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HOWARD CONCRETE PIPE COMPANY v. COHEN et al.
52356.
DEEN, Presiding Judge.
Action for damages. Fulton Superior Court. Before Judge Langford.
Bonnie Cohen, the operator, and her brother Harry Cohen, a passenger in their car, sued Howard Concrete Pipe Company in the Superior Court of Fulton County and one of its employees for injuries resulting from their collision with the defendant's parked truck. The defendants were residents of Fulton County where the suit was filed; the collision took place in Monroe County; the residence of the plaintiffs is not stated except for subsequent proof that in less than a month after the petition was filed Bonnie Cohen married and moved to Wisconsin. The corporate defendant answered, denied all allegations of negligence, and by counterclaim against Bonnie Cohen set out that the collision was solely and proximately caused by the negligence of that plaintiff, or at most the parties were joint tortfeasors; that it was nevertheless being sued by plaintiff's brother in the present action and by her parents, also passengers in her car, in another pending action, and that should a jury find against it in either of these proceedings it would be entitled to contribution from the plaintiff for a part or all of such amount. The trial court granted the plaintiff's motion to strike the counterclaim on the ground of lack of venue, and this court has granted an interlocutory appeal. Held:
1. "A pleading shall state as a counterclaim any claim which at the time of serving the pleading the pleader has against any opposing party, if it arises out of the transaction or occurrence that is the subject-matter of the opposing party's claim." Code 81A-113 (a). The claim for contribution in the event of a judgment finding plaintiff and defendant guilty of concurring negligence is a claim arising out of the occurrence which is the subject matter of the complaint, and as such is maintainable. Cf. Maxwell Bros. of Athens, Inc. v. Deupree Co., 129 Ga. App. 254 (1) (199 SE2d 403).
2. Such a counterclaim is not "in the nature of an independent suit, which can be maintained only in the county of the residence of the alleged joint tortfeasor" as was the case in Register v. Stone's Independent Oil, 227 Ga. 123, 126 (179 SE2d 68) where the defendant filed a third-party complaint for contribution against one not a party to the action and a resident of another county. In reaching this conclusion the court relied on Bishop v. Brown, 138 Ga. 771 (76 SE 89), a case where it was carefully pointed out that there (as in Register) the nonresident was not a party to the original suit and had no interest therein. This is, of course, the distinction. The question is not in the first instance whether the entity attacked by counterclaim (or cross claim or third-party claim) is a resident or nonresident, but whether it is or is not already a party in a pending proceeding. This is made obvious by the fact that service of an answer, cross claim or counterclaim is made generally by the parties under Code 81A-105 (b) and proved by certificate, whereas service on a third party is made by summons, etc. under Code 81A-114 as must be done upon the original parties, and the return made as set out in Code 81A-104 (g).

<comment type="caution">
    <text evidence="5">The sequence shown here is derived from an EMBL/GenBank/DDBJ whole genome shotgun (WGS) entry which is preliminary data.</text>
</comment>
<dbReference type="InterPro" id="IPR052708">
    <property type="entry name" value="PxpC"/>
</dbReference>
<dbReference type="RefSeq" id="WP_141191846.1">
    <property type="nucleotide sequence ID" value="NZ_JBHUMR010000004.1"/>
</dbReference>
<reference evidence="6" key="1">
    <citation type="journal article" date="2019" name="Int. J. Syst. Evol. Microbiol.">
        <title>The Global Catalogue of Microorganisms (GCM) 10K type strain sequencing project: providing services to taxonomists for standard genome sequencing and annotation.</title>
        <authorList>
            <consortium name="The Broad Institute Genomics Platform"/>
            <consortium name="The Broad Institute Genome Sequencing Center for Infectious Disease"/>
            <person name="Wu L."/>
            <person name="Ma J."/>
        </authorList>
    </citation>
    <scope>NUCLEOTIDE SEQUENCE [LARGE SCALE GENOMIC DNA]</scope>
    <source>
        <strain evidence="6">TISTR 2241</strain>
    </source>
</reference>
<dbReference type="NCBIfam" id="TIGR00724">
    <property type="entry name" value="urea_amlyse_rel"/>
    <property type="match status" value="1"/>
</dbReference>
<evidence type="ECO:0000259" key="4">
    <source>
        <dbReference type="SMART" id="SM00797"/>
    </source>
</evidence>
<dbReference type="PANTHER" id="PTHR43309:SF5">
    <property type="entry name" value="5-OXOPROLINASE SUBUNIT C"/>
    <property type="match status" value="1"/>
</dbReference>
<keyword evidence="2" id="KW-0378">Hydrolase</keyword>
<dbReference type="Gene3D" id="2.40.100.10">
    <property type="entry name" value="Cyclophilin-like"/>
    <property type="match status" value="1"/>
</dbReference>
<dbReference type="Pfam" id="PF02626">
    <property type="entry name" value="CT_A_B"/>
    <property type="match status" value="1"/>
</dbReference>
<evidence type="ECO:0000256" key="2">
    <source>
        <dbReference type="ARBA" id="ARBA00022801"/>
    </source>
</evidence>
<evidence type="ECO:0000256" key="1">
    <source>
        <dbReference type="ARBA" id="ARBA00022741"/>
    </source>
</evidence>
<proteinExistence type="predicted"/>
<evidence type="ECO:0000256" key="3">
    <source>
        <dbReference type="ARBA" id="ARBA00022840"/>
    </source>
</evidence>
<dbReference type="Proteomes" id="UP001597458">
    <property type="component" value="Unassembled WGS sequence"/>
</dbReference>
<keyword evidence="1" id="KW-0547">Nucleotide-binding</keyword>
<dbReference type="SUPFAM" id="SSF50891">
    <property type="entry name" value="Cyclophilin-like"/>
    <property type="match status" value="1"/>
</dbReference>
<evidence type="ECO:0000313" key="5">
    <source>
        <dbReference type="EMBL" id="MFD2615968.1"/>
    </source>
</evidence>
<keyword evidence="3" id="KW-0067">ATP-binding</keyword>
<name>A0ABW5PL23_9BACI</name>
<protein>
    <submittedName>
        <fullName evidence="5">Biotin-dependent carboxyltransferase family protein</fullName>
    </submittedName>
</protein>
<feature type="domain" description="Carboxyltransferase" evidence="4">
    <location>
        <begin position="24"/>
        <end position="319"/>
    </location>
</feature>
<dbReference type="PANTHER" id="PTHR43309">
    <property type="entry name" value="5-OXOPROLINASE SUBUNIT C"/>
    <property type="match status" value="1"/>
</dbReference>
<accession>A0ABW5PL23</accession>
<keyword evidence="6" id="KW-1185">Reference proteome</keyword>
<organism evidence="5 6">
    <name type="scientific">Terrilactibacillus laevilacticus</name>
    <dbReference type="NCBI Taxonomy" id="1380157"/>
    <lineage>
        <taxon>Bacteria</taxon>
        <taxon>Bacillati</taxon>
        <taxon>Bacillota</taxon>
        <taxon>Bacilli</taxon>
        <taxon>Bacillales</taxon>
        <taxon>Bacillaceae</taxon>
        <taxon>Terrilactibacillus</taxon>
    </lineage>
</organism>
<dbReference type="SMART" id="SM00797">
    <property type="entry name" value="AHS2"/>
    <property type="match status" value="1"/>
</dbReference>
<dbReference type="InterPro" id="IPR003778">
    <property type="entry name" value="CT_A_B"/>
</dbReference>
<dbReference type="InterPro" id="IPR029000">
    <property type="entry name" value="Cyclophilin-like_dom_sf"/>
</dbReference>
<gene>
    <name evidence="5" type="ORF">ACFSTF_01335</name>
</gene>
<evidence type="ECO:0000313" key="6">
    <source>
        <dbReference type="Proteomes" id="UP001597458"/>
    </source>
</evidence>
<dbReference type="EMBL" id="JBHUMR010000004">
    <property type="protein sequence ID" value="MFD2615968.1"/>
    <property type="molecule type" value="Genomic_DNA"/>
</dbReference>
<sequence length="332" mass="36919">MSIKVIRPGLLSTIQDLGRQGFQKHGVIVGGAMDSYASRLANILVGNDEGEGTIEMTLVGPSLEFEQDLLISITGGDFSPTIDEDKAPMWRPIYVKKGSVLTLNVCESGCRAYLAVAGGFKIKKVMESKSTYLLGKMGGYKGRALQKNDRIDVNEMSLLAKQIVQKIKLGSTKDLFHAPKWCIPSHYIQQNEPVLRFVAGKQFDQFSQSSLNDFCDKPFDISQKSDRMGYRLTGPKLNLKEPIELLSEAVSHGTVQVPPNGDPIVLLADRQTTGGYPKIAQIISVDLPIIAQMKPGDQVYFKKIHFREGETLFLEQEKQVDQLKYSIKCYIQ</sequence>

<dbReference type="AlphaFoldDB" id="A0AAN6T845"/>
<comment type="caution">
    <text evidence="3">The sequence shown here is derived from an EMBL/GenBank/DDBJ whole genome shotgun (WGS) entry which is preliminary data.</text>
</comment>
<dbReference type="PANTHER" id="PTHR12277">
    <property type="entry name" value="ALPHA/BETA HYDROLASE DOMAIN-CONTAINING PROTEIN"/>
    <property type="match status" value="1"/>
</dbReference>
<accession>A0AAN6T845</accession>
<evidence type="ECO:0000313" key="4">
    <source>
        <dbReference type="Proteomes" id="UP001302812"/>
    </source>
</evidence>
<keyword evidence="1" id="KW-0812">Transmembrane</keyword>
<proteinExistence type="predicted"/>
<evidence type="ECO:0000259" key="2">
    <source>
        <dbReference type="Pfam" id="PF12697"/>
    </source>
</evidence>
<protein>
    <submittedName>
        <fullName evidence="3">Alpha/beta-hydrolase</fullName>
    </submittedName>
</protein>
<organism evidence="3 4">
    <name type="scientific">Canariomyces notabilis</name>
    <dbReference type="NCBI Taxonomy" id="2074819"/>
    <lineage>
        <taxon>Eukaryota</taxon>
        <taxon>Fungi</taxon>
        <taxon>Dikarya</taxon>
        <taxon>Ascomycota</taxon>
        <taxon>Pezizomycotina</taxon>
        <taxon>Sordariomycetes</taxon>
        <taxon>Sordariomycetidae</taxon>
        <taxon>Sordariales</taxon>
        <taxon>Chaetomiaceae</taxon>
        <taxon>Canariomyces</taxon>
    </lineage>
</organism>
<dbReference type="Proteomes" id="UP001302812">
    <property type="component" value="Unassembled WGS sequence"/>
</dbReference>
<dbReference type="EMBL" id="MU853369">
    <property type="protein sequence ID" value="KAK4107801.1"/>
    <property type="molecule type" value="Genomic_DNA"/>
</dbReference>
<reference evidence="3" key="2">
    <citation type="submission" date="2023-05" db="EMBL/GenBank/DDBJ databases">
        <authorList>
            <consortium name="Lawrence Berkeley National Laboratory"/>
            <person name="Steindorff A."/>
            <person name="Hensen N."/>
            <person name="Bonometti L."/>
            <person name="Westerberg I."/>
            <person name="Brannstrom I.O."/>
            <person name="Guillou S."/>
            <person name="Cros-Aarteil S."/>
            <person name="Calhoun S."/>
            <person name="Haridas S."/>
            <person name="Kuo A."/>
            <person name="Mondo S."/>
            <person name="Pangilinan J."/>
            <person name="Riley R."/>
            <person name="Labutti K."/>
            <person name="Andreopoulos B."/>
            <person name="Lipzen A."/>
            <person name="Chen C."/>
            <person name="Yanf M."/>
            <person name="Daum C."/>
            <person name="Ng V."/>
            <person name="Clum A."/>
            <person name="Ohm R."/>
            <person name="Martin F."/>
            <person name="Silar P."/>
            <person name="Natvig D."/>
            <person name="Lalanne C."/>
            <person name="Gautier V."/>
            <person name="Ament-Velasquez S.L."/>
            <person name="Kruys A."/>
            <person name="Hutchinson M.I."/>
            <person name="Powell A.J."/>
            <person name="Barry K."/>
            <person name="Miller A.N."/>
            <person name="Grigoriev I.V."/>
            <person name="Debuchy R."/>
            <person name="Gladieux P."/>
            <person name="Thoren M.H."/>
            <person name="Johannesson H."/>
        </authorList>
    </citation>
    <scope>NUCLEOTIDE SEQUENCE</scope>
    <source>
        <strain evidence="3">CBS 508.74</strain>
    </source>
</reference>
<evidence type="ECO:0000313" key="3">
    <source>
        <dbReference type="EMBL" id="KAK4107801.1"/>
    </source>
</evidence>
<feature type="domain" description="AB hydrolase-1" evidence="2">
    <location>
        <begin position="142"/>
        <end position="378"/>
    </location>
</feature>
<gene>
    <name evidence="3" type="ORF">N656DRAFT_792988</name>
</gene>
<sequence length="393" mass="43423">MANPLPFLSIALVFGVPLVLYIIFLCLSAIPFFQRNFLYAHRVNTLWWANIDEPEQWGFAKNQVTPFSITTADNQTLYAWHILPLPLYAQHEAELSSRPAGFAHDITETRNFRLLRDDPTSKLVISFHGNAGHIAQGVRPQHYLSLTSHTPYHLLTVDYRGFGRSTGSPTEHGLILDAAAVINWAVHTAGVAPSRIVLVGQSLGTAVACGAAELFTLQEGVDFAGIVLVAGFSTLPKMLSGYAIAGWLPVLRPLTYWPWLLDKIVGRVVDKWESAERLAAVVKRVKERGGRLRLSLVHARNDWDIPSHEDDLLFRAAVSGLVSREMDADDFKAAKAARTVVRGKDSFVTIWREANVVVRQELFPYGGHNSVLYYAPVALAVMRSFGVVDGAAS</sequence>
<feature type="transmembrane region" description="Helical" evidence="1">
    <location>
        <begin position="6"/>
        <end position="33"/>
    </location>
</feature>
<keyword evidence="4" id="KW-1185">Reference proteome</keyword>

Code 81A-113 allowing counterclaims arising out of the transaction on which the complaint is based may be compared to Code 3-202 allowing equitable relief in the county where proceedings are pending (rather than county of residence) only as to matters included in the litigation. In Bragg v. Gavin, 234 Ga. 70 (214 SE2d 532) a nonresident plaintiff filed an action in the state court of the defendant's residence for breach of warranty; the defendant counterclaimed for slander and sought a transfer of the litigation to the superior court, and it was held that where the nonresident plaintiff had alleged fraud on the part of the defendant, this was germane to the alleged defamation, the case might be transferred to a court having jurisdiction of the counterclaim, and it might proceed against the nonresident plaintiff. "[W]here a nonresident voluntarily institutes a suit in this State, he submits himself, for all purposes of that suit, to the jurisdiction of the courts of the county in which the suit is pending . . ." Harrison v. Lovett, 198 Ga. 466 (1), 469 (31 SE2d 799). This is not a contravention of the constitutional venue requirements of Code Ann. 2-4906. Nor was anything to the contrary held in Buford v. Buford, 231 Ga. 9 (200 SE2d 97). There the nonresident plaintiff filed an action for alimony and custody only. The defendant then sought a divorce, which is not a mere counterclaim, and which must be filed in the county of residence of the opposing spouse. Nor does Pemberton v. Purifoy, 128 Ga. App. 892 (198 SE2d 356) contradict what is here held; in fact in that case the counterclaim against the nonresident plaintiff was held proper, but what the resident defendant could not do was bring in two nonresident third parties on the theory that they were joint tortfeasors with the nonresident plaintiff.
3. The doctrine of family immunity extends only to the spouse and an unemancipated minor child. Chastain v. Chastain, 50 Ga. App. 241 (177 SE 828). The fact that the counterclaim for contribution involves the mother and father of this plaintiff, a brother, who is not shown to be an unemancipated minor, is therefore unrelated to the ruling in Eschen v. Roney, 127 Ga. App. 719 (194 SE2d 589).
It was error to grant the motion to dismiss the defendant's counterclaim against the nonresident plaintiff.
Hansell, Post, Brandon & Dorsey, Hugh E. Wright, F. Carlton King, Jr., Philip S. Coe, for appellant.
ARGUED JULY 14, 1976 -- DECIDED SEPTEMBER 8, 1976.
Friday May 22 08:10 EDT


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